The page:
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ECONOMY > Trade

Gov’t to create new body to overhaul trade strategy

By political reporter Daishi Tajima and economic reporter Sachiko Aoki

 

In light of President Donald Trump’s signing of an executive order withdrawing the U.S. from the TPP, the government has decided to create a new body reporting directly to the Kantei (Prime Minister’s Official Residence) to serve as the “control tower” for trade negotiations. This is meant not only to underscore Japan’s position of promoting free trade, but also to prepare for bilateral negotiations, an option which Trump favors. Dealing with Trump, who has been making strong statements on trade policy, is bound to be tricky.

 

Prime Minister Shinzo Abe proudly stated at the House of Councillors plenary session on Jan. 25: “According to the U.S. Department of Commerce, Japanese companies in the United States have made accumulated direct investments in excess of $411 billion and have created some 840,000 jobs. Japanese companies have contributed to the U.S. economy as good corporate citizens.”

 

Trump has repeatedly attacked Japanese companies in his statements since around the time of his inauguration. Abe refuted him confidently. He intends to cite concrete examples of Japanese companies’ contributions to the U.S. at the Japan-U.S. summit meeting, which is being arranged for Feb. 10.

 

However, Abe was vague when asked how he would deal with Trump’s proposal for bilateral trade negotiations in place of the TPP. He said: “I would like to refrain from speculating on U.S. policy.”

 

For now, the government’s official position is that it will “persevere in obtaining [Trump’s] understanding of the TPP” (in Abe’s words). However, there has been an opinion in the administration since the presidential election last November that “it will be difficult to make Trump change his mind” and that a new organization capable of negotiating with the U.S. is necessary. “We must avoid a situation where trade with the U.S. declines due to a stalemate resulting from Japan’s insistence on the TPP,” says a Kantei source.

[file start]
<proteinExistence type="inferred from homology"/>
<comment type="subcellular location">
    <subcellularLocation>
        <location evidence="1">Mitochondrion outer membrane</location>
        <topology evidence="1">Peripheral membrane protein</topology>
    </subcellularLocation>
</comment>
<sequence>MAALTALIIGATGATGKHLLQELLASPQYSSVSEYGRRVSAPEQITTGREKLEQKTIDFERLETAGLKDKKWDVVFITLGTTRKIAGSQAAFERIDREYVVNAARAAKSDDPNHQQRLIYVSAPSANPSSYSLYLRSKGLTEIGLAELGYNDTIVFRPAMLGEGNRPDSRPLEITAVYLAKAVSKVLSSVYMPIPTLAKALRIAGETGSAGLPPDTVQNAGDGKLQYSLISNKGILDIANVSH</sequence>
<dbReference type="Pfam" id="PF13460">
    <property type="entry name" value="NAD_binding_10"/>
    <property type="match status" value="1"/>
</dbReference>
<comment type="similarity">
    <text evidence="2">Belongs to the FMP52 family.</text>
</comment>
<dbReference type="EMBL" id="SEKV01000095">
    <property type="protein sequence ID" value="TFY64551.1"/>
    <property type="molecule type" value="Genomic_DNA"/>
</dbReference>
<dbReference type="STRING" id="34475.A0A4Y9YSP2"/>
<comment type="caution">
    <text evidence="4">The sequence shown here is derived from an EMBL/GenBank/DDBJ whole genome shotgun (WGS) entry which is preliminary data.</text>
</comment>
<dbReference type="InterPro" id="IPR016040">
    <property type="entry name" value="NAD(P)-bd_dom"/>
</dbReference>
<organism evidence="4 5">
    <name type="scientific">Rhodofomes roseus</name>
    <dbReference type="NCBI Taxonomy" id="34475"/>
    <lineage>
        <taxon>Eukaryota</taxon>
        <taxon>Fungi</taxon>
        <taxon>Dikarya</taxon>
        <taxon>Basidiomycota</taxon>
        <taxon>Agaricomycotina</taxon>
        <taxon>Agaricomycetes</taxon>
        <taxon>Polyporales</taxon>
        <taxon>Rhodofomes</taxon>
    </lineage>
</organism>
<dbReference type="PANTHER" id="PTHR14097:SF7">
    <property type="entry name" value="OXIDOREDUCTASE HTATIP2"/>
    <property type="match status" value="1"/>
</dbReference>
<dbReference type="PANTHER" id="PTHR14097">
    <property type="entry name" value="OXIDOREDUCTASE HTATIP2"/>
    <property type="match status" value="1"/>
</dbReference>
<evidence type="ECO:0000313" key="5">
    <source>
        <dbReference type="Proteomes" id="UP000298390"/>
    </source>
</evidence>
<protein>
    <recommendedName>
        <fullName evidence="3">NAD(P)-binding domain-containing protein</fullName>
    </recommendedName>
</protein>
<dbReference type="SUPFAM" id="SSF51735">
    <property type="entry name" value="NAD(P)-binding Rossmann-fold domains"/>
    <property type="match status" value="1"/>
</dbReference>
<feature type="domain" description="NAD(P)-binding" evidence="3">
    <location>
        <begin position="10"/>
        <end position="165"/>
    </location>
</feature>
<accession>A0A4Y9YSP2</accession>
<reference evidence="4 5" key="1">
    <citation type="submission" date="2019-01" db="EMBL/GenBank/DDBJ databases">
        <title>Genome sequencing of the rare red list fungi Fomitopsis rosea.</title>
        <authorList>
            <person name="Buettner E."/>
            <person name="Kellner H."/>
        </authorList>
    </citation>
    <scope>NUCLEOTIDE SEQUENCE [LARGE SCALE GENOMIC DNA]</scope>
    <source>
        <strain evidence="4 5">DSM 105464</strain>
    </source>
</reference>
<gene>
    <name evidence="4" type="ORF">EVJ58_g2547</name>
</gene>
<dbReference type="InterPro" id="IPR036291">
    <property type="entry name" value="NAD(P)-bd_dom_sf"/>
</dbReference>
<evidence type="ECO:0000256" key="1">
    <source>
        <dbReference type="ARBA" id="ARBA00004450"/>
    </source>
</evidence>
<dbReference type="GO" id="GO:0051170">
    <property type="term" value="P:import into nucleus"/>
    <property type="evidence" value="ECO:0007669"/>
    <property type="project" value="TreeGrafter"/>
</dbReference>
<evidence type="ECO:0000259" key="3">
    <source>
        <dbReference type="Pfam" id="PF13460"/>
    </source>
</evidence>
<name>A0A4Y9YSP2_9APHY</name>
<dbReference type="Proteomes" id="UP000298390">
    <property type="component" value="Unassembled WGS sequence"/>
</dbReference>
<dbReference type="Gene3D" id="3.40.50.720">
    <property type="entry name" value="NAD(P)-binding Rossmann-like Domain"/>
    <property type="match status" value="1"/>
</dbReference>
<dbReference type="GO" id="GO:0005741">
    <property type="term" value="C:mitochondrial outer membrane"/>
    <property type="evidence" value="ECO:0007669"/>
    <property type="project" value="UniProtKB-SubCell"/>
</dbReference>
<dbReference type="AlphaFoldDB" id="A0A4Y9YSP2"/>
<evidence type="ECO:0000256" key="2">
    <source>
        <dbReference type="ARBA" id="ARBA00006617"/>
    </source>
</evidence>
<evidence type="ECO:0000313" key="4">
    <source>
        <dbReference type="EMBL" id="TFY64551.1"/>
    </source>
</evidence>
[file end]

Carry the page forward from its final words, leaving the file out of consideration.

It appears that the history of tough trade negotiations in the bilateral relationship, under which Japan relies on U.S. forces for its security, also influenced the decision to create a new body.

 

After former Prime Minister Yasuhiro Nakasone assumed office in 1982, he built a close personal relationship with President Ronald Reagan and the two leaders were on a first name basis. Nakasone even showed consideration to the U.S. by proposing to remove the 1% of GDP ceiling on Japan’s defense spending, but the U.S. still took issue with its trade deficit with Japan. Bilateral trade frictions intensified over autos and semiconductors.

 

With regard to security, Trump has been threatening to demand an increase in Japan’s share of the costs of stationing U.S. forces in Japan. A senior government official explains that the new body will report directly to the Kantei because “security should not be used as a bargaining chip for economic issues, and this is meant to demonstrate Japan’s strong determination to promote free trade.”

 

On the other hand, Japan, which has set the TPP as the main pillar of its growth strategy and had led the TPP negotiations with the other countries, cannot agree easily to bilateral talks with the U.S., according to a senior Foreign Ministry official.

 

As a matter of fact, demands from the two sides are more prone to clash fiercely in bilateral negotiations, which tend to strongly reflect the positions of the stakeholders, such as businesses and farmers. Internationally, multilateral agreements are favored over bilateral accords, where national interests are more likely to collide.

 

A government source suggests that the new organization, which will take charge of economic partnership agreement (EPA) talks with the EU and discussions with TPP members other than the U.S., “is also meant to promote multilateral trade frameworks in order to demonstrate their merits to Trump.”

 

Abe is expected to have a tough time discussing trade policy with Trump at their first summit meeting after Trump’s inauguration. The Japanese government intends to gauge Trump’s strategy through the coordination process with the U.S. government.

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